— THE LEAD: Dems, GOP hoping record voter registration boosts turnout, by the Houston Chronicle’s Mike Ward and the SA Express-News’ Peggy Fikac
“Republicans are hoping conservatives flood the polls to vote against Hillary Clinton. Democrats hope that women and minority voters show up in droves to sink Donald Trump. But political experts and history say predictions of a deluge of voters at the polls tend to be off the mark. Texas owns one of the lowest voter-turnout rates in the country. About four out of every 10 voters usually stay home.
“Both sides concede that the upcoming election could be unpredictable, since the major-party presidential candidates have the lowest favorable ratings in recent history. Republican insiders quietly are predicting they could get slammed in some parts of Texas because too many GOP voters disgusted with Trump will stay home or cross over and vote for Clinton. That may not be confined to the presidential race, but also local elections, where GOP incumbents fear a rerun of 2008, when Republicans lost in significant numbers.”  MORE
>> A history lesson amid Texas Dems’ hopes of a blue November, by the Texas Tribune’s  Ross Ramsey
— ICYMI: Trump allegations spark evangelical dilemma:  “For Trump, the stakes in this clash of Christian ethics are enormous. Evangelicals — one of the largest single blocs in the GOP coalition — normally break heavily for the Republicans in national elections. An online poll released Tuesday put Trump’s support among evangelicals at 55 percent. Although only about 2 percent would vote for Hillary Clinton, the rest said they may sit out the election or write in other candidates,”  writes the Chron’s  Kevin Diaz.
— Curtain raiser for Wednesday debate, the third and final …  “In reality, voter fraud is rare and extremely difficult, if not impossible, to orchestrate on a broad enough spectrum to sway a national election – even as efforts to boost turnout have indeed increased opportunities for fraud at a local level. … In addition to high-tech gadgets, local precinct judges and volunteers who oversee the voting areas would have to be involved, as would lawyers, political operators and party-poll watchers across the country.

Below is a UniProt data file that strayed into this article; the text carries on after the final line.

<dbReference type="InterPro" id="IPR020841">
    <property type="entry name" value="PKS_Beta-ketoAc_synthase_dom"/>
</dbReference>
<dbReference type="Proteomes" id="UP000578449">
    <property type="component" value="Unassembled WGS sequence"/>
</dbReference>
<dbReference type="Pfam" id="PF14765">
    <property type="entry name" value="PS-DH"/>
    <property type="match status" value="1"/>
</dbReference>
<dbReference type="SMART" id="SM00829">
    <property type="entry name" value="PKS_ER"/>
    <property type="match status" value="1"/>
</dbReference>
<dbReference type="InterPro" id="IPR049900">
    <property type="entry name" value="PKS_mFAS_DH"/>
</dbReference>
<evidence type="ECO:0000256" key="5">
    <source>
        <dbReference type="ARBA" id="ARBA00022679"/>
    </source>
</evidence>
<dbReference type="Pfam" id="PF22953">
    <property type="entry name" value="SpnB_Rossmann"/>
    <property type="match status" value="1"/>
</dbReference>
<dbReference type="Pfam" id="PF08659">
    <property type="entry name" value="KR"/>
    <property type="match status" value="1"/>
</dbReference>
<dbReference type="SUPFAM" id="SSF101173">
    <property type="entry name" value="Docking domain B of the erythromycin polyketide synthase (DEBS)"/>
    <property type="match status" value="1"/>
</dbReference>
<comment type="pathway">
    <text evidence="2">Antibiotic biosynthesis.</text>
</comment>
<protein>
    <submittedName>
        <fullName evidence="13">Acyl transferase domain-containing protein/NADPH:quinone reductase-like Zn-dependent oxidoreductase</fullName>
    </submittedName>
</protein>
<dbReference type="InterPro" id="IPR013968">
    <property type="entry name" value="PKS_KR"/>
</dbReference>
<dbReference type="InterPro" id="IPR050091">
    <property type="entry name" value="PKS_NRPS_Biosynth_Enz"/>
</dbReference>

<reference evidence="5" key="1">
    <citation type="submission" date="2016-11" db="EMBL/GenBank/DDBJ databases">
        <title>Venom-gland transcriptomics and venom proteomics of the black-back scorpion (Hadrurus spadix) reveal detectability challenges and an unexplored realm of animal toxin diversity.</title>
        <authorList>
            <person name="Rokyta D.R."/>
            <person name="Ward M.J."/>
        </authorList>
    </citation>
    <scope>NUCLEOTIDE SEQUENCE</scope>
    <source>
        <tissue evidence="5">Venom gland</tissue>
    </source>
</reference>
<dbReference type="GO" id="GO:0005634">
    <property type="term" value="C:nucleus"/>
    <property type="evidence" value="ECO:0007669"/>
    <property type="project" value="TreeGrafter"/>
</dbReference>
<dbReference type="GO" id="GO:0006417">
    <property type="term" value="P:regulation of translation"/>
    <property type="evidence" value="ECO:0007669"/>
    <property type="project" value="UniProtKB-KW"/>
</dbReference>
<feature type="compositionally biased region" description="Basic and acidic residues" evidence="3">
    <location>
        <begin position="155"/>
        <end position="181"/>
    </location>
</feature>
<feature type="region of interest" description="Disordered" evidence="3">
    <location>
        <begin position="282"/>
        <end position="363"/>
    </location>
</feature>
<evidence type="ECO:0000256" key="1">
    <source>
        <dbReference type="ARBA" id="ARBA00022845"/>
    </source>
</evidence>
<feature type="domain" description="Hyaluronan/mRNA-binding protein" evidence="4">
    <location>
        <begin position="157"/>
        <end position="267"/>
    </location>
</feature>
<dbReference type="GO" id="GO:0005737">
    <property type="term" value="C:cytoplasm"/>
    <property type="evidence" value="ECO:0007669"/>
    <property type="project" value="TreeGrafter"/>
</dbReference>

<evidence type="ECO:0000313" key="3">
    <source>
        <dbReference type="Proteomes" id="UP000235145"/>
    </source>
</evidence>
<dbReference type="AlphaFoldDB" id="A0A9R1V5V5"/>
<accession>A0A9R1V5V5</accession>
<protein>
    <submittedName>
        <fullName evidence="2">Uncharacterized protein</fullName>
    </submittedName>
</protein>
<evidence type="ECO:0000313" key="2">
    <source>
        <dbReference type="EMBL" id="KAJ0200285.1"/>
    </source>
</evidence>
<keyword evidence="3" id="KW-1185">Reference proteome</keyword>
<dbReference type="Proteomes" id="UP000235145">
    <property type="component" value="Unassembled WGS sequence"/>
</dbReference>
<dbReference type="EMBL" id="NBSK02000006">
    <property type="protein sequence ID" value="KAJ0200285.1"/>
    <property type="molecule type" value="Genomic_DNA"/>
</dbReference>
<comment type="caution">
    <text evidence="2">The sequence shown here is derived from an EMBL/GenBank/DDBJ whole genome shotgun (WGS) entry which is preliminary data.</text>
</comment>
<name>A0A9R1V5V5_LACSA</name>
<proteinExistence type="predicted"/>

“Election processes differ by state. Some have centralized systems, which are more vulnerable to hacking. Though some 20 states have reported attempted hacks of their voter registration files, officials at the Texas Attorney General’s Office and with state police who have investigated such allegations in the past said Sunday there has been no indication of such a compromise here,”  writes the Chronicle’s  Lomi Kriel, Mike Ward and Andrea Rumbaugh.
— Pelosi and Ryan are shadow figures in District 23 race, per SAEN’s  Gilbert Garcia
“The shot at Ryan was a rare detour from Gallego’s relentless push to remind Latino voters in District 23 — which runs from South San Antonio to El Paso — that Hurd belongs to the same party as the man who branded undocumented immigrants as rapists and criminals: GOP presidential nominee Donald Trump.
“Ryan, a policy wonk known to his colleagues as The Budgeteer, doesn’t go for Trumpian incendiary rhetoric, but, in his own way, he has become nearly as polarizing as Pelosi. The difference is that Pelosi is at least popular within her own party, while Ryan finds himself at odds with his own party’s presidential nominee.”
— Don’t miss this:  “What is clear one year later, however, is that roughly 12,000 low-income women in Texas are still obtaining services from Planned Parenthood through the Medicaid program, which is mostly federally funded. And state leaders who spearheaded the charge to cut off funding have little to say about their failure to do so. A spokeswoman for the governor said Abbott was ‘disappointed and troubled by the lack of progress’ in defunding the women’s health organization but that he still expects the issue to ‘move forward,’”  writes the Trib’s  Edgar Walters and Alexa Ura.